How can QChar::LastValidCodePoint fit inside an unsigned short int?

  • I was just looking through the QChar documentation and saw this member of QChar::SpecialCharacters and I spotted the value was - not unreasonably 0x10FFFF - but then I remembered that, and I quote:

    "The QChar class provides a 16-bit Unicode character."

    "In Qt, Unicode characters are 16-bit entities without any markup or structure. This class represents such an entity. It is lightweight, so it can be used everywhere. Most compilers treat it like a unsigned short."

    However an unsigned short integer only has to be at least 16 bits according to Wikipedia which directs the curious to ISO/IEC 9899:1999 specification, TC3 (PDF). p. 22, § Sizes of integer types <limits.h>. - so how can Qt guarantee that a (lightweight) QChar can contain 0x10FFFF when the underlying type specification may only be big enough to hold 0xFFFF - I thought the whole reason to have to handle QString very carefully when dealing with non-BMP characters was because of the need to tread carefully when there are High & Low Surrogates in there to deal with the worst of both worlds that is UTF-16 - if a QChar can hold all 21 bits needed to represent a Unicode codepoint such as the highest legitimate one why do we not have a QWideString class that works on simple arrays of them to work directly with UTF-32?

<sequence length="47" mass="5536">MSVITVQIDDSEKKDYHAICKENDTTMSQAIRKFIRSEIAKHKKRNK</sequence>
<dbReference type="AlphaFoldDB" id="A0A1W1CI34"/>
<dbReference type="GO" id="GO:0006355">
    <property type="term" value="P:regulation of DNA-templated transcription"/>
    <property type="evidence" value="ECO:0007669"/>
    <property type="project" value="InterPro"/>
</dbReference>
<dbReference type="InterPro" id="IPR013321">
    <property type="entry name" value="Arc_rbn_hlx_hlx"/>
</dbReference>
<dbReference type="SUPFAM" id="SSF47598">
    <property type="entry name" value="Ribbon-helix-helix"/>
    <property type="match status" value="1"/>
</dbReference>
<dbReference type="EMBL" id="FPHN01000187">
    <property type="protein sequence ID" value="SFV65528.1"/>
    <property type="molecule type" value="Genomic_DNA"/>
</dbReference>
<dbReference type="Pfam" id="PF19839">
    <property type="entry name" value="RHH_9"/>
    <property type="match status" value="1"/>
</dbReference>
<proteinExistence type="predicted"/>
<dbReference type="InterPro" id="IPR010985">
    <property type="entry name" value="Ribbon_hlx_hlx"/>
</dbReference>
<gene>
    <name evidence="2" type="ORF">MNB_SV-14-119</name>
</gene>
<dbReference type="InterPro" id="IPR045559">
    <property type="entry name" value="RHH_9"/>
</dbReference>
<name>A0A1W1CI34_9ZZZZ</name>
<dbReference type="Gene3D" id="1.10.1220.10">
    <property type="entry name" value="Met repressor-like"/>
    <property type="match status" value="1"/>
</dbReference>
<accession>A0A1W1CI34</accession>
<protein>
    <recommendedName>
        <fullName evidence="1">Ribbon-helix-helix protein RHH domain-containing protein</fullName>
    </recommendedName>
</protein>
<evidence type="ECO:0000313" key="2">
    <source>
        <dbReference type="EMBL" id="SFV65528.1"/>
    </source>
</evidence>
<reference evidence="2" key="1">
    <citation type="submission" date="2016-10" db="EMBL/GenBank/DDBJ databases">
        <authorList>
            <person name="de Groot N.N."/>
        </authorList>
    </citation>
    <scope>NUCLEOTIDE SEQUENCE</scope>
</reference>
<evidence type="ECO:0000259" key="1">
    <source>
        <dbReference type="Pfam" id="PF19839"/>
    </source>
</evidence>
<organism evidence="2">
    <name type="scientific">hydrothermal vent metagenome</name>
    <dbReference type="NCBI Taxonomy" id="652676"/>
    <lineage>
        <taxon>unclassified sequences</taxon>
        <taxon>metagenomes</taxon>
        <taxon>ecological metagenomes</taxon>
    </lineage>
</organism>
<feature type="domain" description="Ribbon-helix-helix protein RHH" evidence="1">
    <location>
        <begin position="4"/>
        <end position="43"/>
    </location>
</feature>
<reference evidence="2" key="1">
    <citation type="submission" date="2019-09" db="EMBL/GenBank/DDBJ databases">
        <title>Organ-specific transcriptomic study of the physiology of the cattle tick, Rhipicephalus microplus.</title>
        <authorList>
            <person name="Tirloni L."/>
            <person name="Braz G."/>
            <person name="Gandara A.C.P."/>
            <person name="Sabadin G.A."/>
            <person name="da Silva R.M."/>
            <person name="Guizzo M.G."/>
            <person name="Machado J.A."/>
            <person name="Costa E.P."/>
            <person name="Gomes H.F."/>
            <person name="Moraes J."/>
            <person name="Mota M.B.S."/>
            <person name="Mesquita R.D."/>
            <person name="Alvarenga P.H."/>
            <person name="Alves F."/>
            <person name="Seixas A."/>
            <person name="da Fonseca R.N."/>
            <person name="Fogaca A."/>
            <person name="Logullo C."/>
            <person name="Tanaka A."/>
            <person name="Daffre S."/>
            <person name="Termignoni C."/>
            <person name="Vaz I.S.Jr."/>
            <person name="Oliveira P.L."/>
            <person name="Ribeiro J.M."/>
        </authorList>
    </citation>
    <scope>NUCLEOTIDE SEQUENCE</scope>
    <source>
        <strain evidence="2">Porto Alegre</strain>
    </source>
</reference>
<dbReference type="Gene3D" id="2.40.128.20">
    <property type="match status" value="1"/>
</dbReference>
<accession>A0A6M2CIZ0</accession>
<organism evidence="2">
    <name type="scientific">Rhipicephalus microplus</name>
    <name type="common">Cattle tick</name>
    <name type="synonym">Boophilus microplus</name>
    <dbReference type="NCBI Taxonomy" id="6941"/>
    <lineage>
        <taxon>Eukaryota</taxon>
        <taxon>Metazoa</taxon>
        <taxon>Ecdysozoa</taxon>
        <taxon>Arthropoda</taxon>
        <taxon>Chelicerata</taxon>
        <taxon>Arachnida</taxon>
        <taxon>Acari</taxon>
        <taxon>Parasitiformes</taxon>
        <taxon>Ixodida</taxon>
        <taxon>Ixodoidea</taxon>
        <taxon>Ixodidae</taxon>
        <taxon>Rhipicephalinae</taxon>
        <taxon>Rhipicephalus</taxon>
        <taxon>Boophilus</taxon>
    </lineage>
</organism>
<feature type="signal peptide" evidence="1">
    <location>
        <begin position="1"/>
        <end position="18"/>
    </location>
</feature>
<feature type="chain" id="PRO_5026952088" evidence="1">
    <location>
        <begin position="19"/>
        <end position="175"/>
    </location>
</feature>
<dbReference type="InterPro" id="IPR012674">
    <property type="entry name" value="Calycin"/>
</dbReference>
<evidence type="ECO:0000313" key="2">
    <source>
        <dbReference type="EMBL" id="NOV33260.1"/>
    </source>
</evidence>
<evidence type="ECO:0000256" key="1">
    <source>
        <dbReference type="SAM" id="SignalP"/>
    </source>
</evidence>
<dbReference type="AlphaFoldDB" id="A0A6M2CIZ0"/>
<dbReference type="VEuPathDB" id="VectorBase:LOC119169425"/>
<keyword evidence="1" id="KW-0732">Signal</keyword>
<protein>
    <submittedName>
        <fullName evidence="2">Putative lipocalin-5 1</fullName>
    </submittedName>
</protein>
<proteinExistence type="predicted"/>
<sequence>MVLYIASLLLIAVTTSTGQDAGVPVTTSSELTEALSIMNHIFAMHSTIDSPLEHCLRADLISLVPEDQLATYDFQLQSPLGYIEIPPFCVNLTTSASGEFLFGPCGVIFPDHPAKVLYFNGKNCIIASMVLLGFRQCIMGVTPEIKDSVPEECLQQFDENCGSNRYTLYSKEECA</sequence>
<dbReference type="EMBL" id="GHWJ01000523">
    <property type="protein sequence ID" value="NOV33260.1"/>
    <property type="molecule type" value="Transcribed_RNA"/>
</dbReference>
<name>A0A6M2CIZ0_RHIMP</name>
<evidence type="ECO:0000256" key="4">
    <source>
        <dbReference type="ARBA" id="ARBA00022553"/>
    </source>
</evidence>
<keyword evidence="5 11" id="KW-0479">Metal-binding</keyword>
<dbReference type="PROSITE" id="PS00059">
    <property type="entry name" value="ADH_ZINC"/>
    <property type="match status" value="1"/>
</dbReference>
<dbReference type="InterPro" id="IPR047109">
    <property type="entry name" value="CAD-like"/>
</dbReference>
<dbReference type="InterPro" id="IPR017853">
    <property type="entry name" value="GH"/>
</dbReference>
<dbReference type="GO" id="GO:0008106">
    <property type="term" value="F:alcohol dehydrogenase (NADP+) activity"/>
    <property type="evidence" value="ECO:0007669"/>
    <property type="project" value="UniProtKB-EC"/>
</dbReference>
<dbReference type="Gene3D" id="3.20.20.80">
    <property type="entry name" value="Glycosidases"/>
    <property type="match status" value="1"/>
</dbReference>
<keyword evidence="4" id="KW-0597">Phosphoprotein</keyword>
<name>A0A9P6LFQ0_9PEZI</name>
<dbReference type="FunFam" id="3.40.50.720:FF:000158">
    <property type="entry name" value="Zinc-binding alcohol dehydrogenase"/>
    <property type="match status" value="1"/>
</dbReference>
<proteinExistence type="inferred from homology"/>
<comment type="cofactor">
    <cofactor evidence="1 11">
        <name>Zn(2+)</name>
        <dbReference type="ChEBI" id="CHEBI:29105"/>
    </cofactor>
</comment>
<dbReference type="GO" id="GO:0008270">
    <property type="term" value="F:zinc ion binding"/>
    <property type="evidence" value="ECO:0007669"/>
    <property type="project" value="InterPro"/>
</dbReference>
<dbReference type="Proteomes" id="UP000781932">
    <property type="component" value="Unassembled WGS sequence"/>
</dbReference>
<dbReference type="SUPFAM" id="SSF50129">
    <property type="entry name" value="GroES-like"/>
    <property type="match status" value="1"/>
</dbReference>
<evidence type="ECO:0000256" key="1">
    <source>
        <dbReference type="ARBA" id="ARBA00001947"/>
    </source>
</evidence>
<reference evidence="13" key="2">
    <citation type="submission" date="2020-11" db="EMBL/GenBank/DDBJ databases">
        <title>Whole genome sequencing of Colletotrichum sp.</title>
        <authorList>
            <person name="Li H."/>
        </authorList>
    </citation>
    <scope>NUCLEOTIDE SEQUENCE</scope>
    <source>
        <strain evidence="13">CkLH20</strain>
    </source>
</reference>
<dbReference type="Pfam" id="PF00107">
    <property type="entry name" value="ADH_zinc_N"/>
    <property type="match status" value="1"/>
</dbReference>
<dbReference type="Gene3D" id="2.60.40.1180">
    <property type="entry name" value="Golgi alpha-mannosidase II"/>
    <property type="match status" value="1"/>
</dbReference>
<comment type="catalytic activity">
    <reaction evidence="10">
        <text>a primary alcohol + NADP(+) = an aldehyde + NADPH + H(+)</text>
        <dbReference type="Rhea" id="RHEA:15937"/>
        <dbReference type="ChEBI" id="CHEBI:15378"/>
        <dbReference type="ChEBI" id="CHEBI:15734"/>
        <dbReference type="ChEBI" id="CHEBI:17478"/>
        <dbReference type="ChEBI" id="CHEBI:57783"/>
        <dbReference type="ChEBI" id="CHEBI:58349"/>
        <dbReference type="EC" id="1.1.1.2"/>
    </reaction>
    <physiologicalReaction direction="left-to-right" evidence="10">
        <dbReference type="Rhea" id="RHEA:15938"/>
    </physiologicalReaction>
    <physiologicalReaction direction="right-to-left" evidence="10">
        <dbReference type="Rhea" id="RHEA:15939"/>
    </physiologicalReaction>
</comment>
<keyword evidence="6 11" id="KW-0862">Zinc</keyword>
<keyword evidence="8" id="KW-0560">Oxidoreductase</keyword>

• Qt Champions 2018

    @SlySven I didn't check QChar implementation, but I guess QChar uses int/uint internally. Many methods in QChar expect or return uint.

  • Qt Champions 2018

    @jsulm said in How can QChar::LastValidCodePoint fit inside an unsigned short int?:

    but I guess QChar uses int/uint internally

    it does not:

    looks like it just gets truncated to 0xFFFF

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